Because neither Flynn nor Dowtin were ever given an extended run there are questions about how suitable they are and now is not the time to be finding out.
Barton’s basically been a bust but that can’t be a surprise to anyone. Buyout guys seldom, if ever, have a significant impact.
The other players notice it. They see an important role being ignored and changed almost monthly. And it’s impossible that Ujiri and Webster haven’t noticed as well.
Backup point guards — or emergency third guards when injuries hit — don’t often win games but they can keep a team in the odd one. That the Raptors don’t have a consistent body to step up 71 games into the season is an issue.
That’s got to fall on Nurse as well anyone in the organization who thought Barnes was fully prepared for a backup point guard role.
RAPTORS UPDATE: Siakam needs to step up | Toronto Sun
Postmedia‘s Rob Wong chats with Toronto Sun basketball writer Ryan Wolstat about the influx of Canadian talent in the NBA and why Pascal Siakam has to be at his best for the Raptors to play postseason basketball.
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Josh Lewenberg: Raptors jockeying for position in tight East play-in race | TSN
The goal over these final nine games is to climb the standings as much as possible, and with less than three weeks remaining in the regular season, the Eastern Conference play-in race is very tight. That these are average teams who have been hovering around the .500 mark all year explains why nobody has separated themselves from the pack.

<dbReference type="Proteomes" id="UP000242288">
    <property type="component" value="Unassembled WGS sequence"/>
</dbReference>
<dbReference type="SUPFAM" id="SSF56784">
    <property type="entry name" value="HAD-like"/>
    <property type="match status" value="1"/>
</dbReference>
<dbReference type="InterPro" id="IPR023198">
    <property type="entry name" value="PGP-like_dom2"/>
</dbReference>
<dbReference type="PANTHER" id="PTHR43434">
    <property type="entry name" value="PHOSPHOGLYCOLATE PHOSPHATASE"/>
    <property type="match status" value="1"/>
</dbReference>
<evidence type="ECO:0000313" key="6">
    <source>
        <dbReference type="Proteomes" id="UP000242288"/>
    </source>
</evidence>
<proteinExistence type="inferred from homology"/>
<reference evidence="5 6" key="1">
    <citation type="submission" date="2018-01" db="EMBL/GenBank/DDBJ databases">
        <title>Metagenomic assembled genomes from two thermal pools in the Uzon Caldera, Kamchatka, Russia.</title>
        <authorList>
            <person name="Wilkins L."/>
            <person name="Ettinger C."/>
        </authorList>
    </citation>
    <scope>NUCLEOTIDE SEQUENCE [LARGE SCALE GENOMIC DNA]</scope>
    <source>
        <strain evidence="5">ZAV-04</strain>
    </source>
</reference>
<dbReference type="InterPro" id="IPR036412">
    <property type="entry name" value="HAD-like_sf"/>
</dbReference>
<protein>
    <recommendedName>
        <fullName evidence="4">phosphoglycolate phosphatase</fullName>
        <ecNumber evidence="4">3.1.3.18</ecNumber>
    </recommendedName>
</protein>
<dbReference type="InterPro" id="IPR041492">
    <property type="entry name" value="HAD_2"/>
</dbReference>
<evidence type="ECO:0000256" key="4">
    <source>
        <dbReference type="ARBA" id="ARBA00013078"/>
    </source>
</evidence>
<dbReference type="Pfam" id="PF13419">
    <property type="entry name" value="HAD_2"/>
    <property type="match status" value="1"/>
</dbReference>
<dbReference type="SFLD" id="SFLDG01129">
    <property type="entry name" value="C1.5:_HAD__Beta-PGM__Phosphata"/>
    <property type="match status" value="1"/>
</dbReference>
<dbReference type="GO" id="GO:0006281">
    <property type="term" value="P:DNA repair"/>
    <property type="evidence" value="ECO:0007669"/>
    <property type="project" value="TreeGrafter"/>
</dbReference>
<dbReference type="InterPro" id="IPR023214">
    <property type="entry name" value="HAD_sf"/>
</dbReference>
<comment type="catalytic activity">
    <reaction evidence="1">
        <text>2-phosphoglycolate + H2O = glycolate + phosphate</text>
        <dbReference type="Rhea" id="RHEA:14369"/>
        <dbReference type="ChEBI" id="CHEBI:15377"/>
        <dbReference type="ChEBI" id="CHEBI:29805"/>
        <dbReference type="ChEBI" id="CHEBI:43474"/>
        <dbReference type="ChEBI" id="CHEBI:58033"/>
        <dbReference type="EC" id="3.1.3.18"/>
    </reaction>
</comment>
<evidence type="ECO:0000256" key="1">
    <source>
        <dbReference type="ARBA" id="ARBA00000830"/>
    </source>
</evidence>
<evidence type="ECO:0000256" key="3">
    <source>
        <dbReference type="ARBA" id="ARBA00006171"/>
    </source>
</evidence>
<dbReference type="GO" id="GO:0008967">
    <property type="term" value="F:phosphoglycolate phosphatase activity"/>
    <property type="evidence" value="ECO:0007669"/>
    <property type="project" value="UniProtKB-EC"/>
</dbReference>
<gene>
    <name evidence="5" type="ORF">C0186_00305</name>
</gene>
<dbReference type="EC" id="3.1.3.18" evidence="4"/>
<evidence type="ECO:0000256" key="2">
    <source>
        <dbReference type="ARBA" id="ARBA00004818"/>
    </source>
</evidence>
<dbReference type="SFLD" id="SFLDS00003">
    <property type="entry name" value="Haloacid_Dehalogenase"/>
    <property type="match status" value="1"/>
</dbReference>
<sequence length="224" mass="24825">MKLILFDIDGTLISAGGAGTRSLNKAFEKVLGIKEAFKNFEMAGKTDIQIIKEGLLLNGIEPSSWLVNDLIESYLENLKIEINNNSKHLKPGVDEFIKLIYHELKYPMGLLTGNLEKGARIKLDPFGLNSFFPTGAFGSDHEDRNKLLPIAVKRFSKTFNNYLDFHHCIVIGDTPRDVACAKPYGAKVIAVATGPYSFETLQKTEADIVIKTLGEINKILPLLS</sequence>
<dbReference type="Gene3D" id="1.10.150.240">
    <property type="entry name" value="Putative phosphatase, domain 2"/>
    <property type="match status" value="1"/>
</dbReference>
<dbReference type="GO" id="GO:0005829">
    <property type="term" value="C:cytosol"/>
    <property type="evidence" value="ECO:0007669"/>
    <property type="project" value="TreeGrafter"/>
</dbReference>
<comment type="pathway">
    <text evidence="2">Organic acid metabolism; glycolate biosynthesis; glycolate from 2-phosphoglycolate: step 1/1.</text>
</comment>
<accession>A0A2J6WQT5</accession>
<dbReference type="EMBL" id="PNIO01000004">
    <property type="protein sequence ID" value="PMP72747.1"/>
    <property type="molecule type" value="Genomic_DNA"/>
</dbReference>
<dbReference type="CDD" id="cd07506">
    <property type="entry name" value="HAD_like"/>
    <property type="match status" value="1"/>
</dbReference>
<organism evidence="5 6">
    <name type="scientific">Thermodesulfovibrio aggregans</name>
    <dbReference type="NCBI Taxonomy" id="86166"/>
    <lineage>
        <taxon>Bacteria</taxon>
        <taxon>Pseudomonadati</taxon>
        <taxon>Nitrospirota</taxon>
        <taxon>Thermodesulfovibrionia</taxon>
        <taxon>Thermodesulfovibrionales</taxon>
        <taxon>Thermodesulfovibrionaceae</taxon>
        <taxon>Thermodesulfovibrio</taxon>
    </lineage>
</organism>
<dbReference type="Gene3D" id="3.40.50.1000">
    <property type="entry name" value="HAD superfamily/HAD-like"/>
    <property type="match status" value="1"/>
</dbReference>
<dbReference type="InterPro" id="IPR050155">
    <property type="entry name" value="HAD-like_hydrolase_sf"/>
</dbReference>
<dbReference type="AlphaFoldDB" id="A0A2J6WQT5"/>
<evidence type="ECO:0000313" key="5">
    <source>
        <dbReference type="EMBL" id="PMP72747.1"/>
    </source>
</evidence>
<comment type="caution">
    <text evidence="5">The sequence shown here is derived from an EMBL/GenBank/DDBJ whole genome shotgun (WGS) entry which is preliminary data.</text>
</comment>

Brooklyn has predictably fallen off since moving Kyrie Irving and Kevin Durant at the trade deadline and is barely hanging onto sixth. Miami, currently occupying the seventh seed, has the worst point differential of the East’s top-10 clubs. Eighth-place Atlanta has been within one game of .500 for 27 straight contests. Chicago is right behind Toronto for ninth and lost to Philadelphia by 25 points at home on Wednesday.
Then there are the 35-38 Raptors, who haven’t been at .500 since they were 13-13 on December 9 and have squandered five opportunities to even their record over that span.
Just when it seemed like they were starting to build some late-season momentum, coming off three straight wins and a hard-fought loss to the NBA’s best team in Milwaukee, they dropped Wednesday’s contest to the short-handed Pacers. Granted, Toronto was without Barnes, Gary Trent Jr. and Precious Achiuwa, and for a team that lacks depth at the best of times, the absence of three rotation players was glaring. Still, at home – where they had won seven games in a row – and against an Indiana team missing its best player in all-star guard Tyrese Haliburton, the 118-114 loss felt like another missed opportunity in a season that’s been full of them.